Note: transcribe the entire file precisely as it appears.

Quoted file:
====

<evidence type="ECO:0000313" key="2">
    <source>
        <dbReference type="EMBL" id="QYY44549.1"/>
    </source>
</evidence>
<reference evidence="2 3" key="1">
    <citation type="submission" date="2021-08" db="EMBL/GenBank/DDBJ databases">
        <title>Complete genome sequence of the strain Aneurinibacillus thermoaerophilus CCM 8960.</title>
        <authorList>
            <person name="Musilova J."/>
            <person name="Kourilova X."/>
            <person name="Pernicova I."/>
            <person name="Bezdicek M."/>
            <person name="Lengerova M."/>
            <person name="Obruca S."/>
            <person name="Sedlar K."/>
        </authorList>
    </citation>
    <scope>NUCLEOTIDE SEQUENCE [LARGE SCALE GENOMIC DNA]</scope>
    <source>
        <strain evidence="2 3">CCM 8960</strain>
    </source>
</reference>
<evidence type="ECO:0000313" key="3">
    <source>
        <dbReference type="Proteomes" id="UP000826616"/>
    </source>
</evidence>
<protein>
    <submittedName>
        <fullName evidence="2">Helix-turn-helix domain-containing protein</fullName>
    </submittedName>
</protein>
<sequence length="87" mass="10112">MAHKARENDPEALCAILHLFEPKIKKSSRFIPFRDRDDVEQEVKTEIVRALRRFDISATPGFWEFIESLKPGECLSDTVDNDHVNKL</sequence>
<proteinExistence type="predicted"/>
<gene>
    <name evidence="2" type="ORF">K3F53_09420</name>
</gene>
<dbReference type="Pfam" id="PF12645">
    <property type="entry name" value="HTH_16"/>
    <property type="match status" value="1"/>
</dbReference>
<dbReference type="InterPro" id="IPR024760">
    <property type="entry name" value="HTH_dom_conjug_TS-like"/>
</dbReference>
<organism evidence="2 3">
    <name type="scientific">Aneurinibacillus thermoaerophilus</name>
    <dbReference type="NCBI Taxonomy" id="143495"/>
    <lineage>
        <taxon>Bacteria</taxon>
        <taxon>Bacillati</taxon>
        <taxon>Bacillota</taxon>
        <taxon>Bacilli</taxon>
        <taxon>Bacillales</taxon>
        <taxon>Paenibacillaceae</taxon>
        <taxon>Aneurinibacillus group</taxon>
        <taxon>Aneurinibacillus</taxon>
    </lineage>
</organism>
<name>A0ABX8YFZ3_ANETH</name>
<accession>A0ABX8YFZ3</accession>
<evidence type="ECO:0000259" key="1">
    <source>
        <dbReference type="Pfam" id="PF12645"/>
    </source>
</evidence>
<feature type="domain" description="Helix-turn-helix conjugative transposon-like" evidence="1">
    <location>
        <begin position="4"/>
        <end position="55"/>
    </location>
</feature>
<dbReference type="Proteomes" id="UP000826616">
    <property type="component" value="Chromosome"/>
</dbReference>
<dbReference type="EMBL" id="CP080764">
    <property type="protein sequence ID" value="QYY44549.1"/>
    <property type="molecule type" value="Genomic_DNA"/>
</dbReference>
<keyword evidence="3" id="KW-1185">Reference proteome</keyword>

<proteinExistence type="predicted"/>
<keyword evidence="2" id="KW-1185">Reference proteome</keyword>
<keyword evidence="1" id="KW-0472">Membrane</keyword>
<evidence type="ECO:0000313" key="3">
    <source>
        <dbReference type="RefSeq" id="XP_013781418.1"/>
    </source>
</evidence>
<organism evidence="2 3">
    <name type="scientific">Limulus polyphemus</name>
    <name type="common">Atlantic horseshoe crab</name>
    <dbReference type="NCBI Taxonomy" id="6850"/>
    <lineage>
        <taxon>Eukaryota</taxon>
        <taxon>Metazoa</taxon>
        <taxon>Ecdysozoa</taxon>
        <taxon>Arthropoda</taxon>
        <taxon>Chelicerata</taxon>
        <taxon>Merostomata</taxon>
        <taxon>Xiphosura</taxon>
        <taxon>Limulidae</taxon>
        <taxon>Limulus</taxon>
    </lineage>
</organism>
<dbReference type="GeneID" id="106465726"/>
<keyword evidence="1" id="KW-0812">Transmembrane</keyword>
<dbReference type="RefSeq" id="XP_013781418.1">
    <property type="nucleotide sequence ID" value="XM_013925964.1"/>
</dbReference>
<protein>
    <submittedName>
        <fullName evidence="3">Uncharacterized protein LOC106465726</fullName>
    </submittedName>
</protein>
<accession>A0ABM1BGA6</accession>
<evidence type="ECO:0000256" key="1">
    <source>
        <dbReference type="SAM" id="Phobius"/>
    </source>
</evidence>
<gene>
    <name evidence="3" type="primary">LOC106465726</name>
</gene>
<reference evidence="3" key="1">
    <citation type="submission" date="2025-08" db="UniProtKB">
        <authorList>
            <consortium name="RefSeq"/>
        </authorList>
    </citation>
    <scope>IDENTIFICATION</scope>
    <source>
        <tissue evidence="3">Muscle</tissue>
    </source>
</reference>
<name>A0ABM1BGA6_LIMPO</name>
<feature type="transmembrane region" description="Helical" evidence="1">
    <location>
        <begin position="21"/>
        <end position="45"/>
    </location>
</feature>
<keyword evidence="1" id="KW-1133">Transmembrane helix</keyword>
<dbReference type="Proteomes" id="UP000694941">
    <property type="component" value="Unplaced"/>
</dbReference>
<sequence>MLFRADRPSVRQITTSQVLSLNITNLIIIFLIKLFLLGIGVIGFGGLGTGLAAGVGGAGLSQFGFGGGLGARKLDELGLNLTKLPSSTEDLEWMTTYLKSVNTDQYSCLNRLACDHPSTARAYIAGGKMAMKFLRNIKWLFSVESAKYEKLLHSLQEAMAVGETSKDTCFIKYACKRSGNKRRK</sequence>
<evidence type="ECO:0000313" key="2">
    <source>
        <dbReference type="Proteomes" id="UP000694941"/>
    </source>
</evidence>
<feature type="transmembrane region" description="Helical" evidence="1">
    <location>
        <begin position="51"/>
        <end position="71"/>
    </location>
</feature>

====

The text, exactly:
<evidence type="ECO:0000313" key="2">
    <source>
        <dbReference type="EMBL" id="QYY44549.1"/>
    </source>
</evidence>
<reference evidence="2 3" key="1">
    <citation type="submission" date="2021-08" db="EMBL/GenBank/DDBJ databases">
        <title>Complete genome sequence of the strain Aneurinibacillus thermoaerophilus CCM 8960.</title>
        <authorList>
            <person name="Musilova J."/>
            <person name="Kourilova X."/>
            <person name="Pernicova I."/>
            <person name="Bezdicek M."/>
            <person name="Lengerova M."/>
            <person name="Obruca S."/>
            <person name="Sedlar K."/>
        </authorList>
    </citation>
    <scope>NUCLEOTIDE SEQUENCE [LARGE SCALE GENOMIC DNA]</scope>
    <source>
        <strain evidence="2 3">CCM 8960</strain>
    </source>
</reference>
<evidence type="ECO:0000313" key="3">
    <source>
        <dbReference type="Proteomes" id="UP000826616"/>
    </source>
</evidence>
<protein>
    <submittedName>
        <fullName evidence="2">Helix-turn-helix domain-containing protein</fullName>
    </submittedName>
</protein>
<sequence length="87" mass="10112">MAHKARENDPEALCAILHLFEPKIKKSSRFIPFRDRDDVEQEVKTEIVRALRRFDISATPGFWEFIESLKPGECLSDTVDNDHVNKL</sequence>
<proteinExistence type="predicted"/>
<gene>
    <name evidence="2" type="ORF">K3F53_09420</name>
</gene>
<dbReference type="Pfam" id="PF12645">
    <property type="entry name" value="HTH_16"/>
    <property type="match status" value="1"/>
</dbReference>
<dbReference type="InterPro" id="IPR024760">
    <property type="entry name" value="HTH_dom_conjug_TS-like"/>
</dbReference>
<organism evidence="2 3">
    <name type="scientific">Aneurinibacillus thermoaerophilus</name>
    <dbReference type="NCBI Taxonomy" id="143495"/>
    <lineage>
        <taxon>Bacteria</taxon>
        <taxon>Bacillati</taxon>
        <taxon>Bacillota</taxon>
        <taxon>Bacilli</taxon>
        <taxon>Bacillales</taxon>
        <taxon>Paenibacillaceae</taxon>
        <taxon>Aneurinibacillus group</taxon>
        <taxon>Aneurinibacillus</taxon>
    </lineage>
</organism>
<name>A0ABX8YFZ3_ANETH</name>
<accession>A0ABX8YFZ3</accession>
<evidence type="ECO:0000259" key="1">
    <source>
        <dbReference type="Pfam" id="PF12645"/>
    </source>
</evidence>
<feature type="domain" description="Helix-turn-helix conjugative transposon-like" evidence="1">
    <location>
        <begin position="4"/>
        <end position="55"/>
    </location>
</feature>
<dbReference type="Proteomes" id="UP000826616">
    <property type="component" value="Chromosome"/>
</dbReference>
<dbReference type="EMBL" id="CP080764">
    <property type="protein sequence ID" value="QYY44549.1"/>
    <property type="molecule type" value="Genomic_DNA"/>
</dbReference>
<keyword evidence="3" id="KW-1185">Reference proteome</keyword>

<proteinExistence type="predicted"/>
<keyword evidence="2" id="KW-1185">Reference proteome</keyword>
<keyword evidence="1" id="KW-0472">Membrane</keyword>
<evidence type="ECO:0000313" key="3">
    <source>
        <dbReference type="RefSeq" id="XP_013781418.1"/>
    </source>
</evidence>
<organism evidence="2 3">
    <name type="scientific">Limulus polyphemus</name>
    <name type="common">Atlantic horseshoe crab</name>
    <dbReference type="NCBI Taxonomy" id="6850"/>
    <lineage>
        <taxon>Eukaryota</taxon>
        <taxon>Metazoa</taxon>
        <taxon>Ecdysozoa</taxon>
        <taxon>Arthropoda</taxon>
        <taxon>Chelicerata</taxon>
        <taxon>Merostomata</taxon>
        <taxon>Xiphosura</taxon>
        <taxon>Limulidae</taxon>
        <taxon>Limulus</taxon>
    </lineage>
</organism>
<dbReference type="GeneID" id="106465726"/>
<keyword evidence="1" id="KW-0812">Transmembrane</keyword>
<dbReference type="RefSeq" id="XP_013781418.1">
    <property type="nucleotide sequence ID" value="XM_013925964.1"/>
</dbReference>
<protein>
    <submittedName>
        <fullName evidence="3">Uncharacterized protein LOC106465726</fullName>
    </submittedName>
</protein>
<accession>A0ABM1BGA6</accession>
<evidence type="ECO:0000256" key="1">
    <source>
        <dbReference type="SAM" id="Phobius"/>
    </source>
</evidence>
<gene>
    <name evidence="3" type="primary">LOC106465726</name>
</gene>
<reference evidence="3" key="1">
    <citation type="submission" date="2025-08" db="UniProtKB">
        <authorList>
            <consortium name="RefSeq"/>
        </authorList>
    </citation>
    <scope>IDENTIFICATION</scope>
    <source>
        <tissue evidence="3">Muscle</tissue>
    </source>
</reference>
<name>A0ABM1BGA6_LIMPO</name>
<feature type="transmembrane region" description="Helical" evidence="1">
    <location>
        <begin position="21"/>
        <end position="45"/>
    </location>
</feature>
<keyword evidence="1" id="KW-1133">Transmembrane helix</keyword>
<dbReference type="Proteomes" id="UP000694941">
    <property type="component" value="Unplaced"/>
</dbReference>
<sequence>MLFRADRPSVRQITTSQVLSLNITNLIIIFLIKLFLLGIGVIGFGGLGTGLAAGVGGAGLSQFGFGGGLGARKLDELGLNLTKLPSSTEDLEWMTTYLKSVNTDQYSCLNRLACDHPSTARAYIAGGKMAMKFLRNIKWLFSVESAKYEKLLHSLQEAMAVGETSKDTCFIKYACKRSGNKRRK</sequence>
<evidence type="ECO:0000313" key="2">
    <source>
        <dbReference type="Proteomes" id="UP000694941"/>
    </source>
</evidence>
<feature type="transmembrane region" description="Helical" evidence="1">
    <location>
        <begin position="51"/>
        <end position="71"/>
    </location>
</feature>